Yup, kosher chickens are pretty pricey. I'm pretty good at buying meat on sale and freezing it. I make a lot of hamburgers and chicken burgers to freeze.

                              Thank goodness your nephew recovered.

              2. I second the tacos idea. Many possibilities there for creativity and expanding his cooking repertoire -- marinating and grilling meats, preparing seafood, making salsas, guacamole, ... Lots of territory to explore. Fun and delicious.

                In a similar vein how about spring and summer rolls? This has been a recent thing for me. Like with tacos there's so much room for creativity and exploration, both with the fillings and the dipping sauce. Fill with chicken or shrimp or fish or whatever strikes your fancy, rice noodles or shredded cabbage or what have you. For the sauce start with a basic soy and rice vinegar, then experiment with sesame oil, ponzu, Sriracha, oyster sauce, fish sauce, peanut sauces... Or go in other directions. The other night I rolled up chicken, romaine, and Parmesan and served it with a Caesar dipping sauce. The possibilities are infinite and it tends to be quite healthful food.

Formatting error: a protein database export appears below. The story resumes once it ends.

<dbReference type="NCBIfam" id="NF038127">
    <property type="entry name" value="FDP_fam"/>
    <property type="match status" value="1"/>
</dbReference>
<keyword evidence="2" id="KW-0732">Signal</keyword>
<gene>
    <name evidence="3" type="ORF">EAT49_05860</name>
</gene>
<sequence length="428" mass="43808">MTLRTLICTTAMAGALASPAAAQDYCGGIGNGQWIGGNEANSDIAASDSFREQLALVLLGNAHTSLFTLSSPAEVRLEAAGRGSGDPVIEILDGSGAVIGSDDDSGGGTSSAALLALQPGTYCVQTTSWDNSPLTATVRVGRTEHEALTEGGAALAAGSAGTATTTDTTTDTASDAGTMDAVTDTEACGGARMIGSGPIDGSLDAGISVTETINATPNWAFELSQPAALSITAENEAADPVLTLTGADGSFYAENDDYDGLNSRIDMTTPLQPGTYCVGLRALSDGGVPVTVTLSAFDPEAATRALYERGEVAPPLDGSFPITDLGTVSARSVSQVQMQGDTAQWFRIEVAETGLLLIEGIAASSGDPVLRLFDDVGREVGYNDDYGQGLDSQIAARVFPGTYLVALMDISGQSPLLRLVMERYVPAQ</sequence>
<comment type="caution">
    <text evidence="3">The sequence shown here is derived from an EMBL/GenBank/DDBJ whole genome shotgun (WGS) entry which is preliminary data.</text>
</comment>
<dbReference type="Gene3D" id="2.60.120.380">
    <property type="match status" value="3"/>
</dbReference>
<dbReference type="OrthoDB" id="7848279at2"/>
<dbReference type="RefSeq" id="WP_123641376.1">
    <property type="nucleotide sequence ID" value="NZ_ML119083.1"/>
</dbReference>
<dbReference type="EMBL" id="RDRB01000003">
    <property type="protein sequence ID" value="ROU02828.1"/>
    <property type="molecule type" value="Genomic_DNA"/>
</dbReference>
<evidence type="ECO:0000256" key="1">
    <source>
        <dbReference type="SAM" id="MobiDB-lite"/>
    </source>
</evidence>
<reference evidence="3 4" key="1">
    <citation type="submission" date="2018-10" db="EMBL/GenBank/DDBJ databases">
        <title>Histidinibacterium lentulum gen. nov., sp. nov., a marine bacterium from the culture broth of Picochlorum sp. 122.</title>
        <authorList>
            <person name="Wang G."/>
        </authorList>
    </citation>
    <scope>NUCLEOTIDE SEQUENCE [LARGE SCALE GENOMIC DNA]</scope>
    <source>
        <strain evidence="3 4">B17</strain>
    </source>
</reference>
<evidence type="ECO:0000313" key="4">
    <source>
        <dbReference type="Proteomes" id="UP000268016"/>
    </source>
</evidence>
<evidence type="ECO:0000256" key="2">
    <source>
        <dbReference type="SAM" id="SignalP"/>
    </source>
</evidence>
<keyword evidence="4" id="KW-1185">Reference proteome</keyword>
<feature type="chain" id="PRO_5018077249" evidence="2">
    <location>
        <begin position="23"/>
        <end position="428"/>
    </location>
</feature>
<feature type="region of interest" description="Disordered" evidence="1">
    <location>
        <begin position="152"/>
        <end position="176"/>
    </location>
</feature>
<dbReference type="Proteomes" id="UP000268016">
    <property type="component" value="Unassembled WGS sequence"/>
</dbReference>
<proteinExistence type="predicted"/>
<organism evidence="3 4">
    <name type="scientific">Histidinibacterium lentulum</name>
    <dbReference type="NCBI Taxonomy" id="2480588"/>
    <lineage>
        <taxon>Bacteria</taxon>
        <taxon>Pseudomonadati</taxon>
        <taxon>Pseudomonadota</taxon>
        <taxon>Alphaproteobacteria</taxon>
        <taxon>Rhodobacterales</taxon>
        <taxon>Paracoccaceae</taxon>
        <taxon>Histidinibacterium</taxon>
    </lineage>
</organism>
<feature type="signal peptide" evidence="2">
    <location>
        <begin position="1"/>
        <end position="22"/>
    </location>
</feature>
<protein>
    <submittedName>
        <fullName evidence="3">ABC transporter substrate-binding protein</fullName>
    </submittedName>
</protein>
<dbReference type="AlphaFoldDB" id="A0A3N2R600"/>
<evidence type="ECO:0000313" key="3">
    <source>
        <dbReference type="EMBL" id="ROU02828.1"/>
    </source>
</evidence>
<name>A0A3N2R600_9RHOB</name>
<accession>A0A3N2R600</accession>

3 Replies
                1. re: Soul Vole

                  I make spring rolls all the time. I was afraid that they would be too adventurous but you're probably right. Plus, if I start with more mainstream ingredients, it's probably less scary.

                  My go-to in the summer is spring rolls with lots of tofu, veg, and sriracha but I could make this much more kid-friendly. Thanks!

                  1. re: wandajune6

                    Spring rolls are a new thing for me (and yeah, the first few attempts were a little awkward, but you get the hang of it). Unfortunately I missed it as Dish of the Month back in April but I'm having so much fun now playing with the concept and possibilities.

                    If somebody had introduced this to me when I was a boy, I would have gone nuts with it. :)

                    1. re: Soul Vole

                      I have a Vietnamese friend who showed me how her family did them- treat it like a taco night. Lots of bowls of fillings on the table and a big bowl of warm water in the middle. Everyone can soak their rice paper then assemble on their own. It was a ton of fun, pretty easy, and no big deal if it's a mess. Plus, I would always throw all of the leftovers into a bowl and eat that as a salad for lunch the next day.

                      I'm loving this idea!